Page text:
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At the end of last month, Jeff Bezos, founder of Amazon, surpassed Bill Gates as the richest man in the world.

Bezos has faced criticism in the past for abstaining from large-scale philanthropic activity, and the recent news has brought on another wave of that criticism (see here and here).

As he accumulates more and more money, people are waiting for announcements about a giving pledge or charitable campaign. That such an announcement remains pending has stirred outrage among more than a few.

It has been noted, for example, that Bezos has not signed onto The Giving Pledge, a well-publicized pact among 16 American billionaires, including Warren Buffett and Bill and Melinda Gates, to give away over half of their fortunes in the course of their lifetimes.

Such grand-scale, widely publicized pledges are as expected as they are standard among people with Bezos’ degree of wealth, although the question of how that money is actually being used seems to concern people less.

And Bezos has announced nothing of the kind.

However, the billionaire has not been silent about his philanthropic plans.  On the contrary, it seems that he has put more thought into the process than many others who have donated large sums off-the-bat to established charities and pledges.  

As our readers may recall, Bezos posted a Tweet back in June asking his followers for suggestions about short-term charitable endeavors.

“This tweet is a request for ideas,” he wrote, “I’m thinking of a philanthropy strategy that is the opposite of how I mostly spend my time – working on the long term. For philanthropy, I find I’m drawn to the other end of the spectrum: the right now.”

Bezos’ unconventional plans for philanthropy take on even more significance in light of his new status: in terms of dollars, Bezos now has more power than anyone in the world to shape the structure of the philanthropic world.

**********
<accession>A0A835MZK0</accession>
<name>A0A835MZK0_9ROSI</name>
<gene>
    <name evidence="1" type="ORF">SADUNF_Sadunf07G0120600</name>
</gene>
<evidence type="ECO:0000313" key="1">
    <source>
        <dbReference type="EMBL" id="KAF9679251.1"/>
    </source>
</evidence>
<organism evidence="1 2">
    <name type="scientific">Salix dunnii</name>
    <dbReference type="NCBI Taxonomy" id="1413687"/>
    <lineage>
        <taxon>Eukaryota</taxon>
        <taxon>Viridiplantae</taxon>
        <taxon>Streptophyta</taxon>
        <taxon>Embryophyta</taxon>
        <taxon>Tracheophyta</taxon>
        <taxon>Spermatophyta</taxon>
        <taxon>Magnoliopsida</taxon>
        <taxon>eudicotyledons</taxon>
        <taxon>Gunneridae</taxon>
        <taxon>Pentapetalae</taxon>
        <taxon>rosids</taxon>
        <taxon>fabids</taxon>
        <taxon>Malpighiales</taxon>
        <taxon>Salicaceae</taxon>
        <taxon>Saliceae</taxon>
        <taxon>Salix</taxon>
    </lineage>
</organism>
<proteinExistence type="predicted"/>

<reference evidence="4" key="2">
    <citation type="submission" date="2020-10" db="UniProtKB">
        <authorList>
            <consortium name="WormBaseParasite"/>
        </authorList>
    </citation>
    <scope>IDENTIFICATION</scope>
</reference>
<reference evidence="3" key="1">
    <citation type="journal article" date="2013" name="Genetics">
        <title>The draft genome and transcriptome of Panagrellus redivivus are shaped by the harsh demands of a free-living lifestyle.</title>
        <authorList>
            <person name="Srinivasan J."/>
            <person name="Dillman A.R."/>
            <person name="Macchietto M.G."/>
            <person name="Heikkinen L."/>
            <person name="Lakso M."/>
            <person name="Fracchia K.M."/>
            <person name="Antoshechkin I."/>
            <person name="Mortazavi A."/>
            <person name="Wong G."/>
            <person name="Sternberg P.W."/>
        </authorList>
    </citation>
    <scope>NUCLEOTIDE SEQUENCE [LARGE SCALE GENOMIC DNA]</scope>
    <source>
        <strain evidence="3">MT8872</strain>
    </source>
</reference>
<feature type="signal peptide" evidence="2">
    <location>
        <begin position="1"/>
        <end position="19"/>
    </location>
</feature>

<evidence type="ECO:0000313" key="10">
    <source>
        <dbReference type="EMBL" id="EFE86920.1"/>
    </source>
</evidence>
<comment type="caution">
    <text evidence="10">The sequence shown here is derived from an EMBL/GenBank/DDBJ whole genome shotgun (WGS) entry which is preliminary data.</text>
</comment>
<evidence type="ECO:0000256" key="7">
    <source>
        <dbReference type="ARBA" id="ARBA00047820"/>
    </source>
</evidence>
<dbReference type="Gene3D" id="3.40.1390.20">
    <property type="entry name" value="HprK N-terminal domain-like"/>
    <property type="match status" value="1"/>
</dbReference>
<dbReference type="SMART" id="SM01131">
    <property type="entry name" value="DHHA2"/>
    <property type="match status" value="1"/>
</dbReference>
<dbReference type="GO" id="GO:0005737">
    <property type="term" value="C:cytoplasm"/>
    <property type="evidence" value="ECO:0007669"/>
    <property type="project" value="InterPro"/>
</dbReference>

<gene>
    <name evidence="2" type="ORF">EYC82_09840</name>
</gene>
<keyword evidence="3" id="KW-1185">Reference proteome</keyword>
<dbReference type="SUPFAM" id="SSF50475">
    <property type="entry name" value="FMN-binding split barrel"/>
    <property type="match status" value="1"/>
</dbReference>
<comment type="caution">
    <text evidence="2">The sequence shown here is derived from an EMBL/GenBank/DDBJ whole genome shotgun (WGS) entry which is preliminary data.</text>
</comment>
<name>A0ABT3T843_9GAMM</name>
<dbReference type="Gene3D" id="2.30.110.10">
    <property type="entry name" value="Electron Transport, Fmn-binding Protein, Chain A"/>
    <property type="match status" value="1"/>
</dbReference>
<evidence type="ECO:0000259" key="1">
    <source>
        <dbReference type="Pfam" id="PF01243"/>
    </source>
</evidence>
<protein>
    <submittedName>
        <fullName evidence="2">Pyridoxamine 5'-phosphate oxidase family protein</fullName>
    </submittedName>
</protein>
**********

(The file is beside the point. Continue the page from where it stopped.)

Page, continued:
And, while other billionaires have tended to stick to the “long-term” and systemic “root cause” changes, Bezos’ interest in the “here and now… at the intersection of urgent need and lasting impact” has the potential to change the way philanthropy is undertaken in the years to come.

As my fellow Philanthropy Daily contributor Eduardo Andino has noted before, Jeff Bezos might be tired of giving for “systems-level” impact because he has already changed the world at a systems level through his businesses. Or perhaps, as I’ve noted previously, Bezos is cautiously and thoughtfully beginning to plan for charitable work which will intentionally go against precedent to focus on direct and immediate impact.

If this is the case, then Bezos has the capacity to do far more with his money than pledge to give a certain percent of it away. He has the power to set significant new precedents for the way that Big Philanthropy is practiced in America.

We will see…

Photo credit: ptufts via Visual Hunt / CC BY-NC

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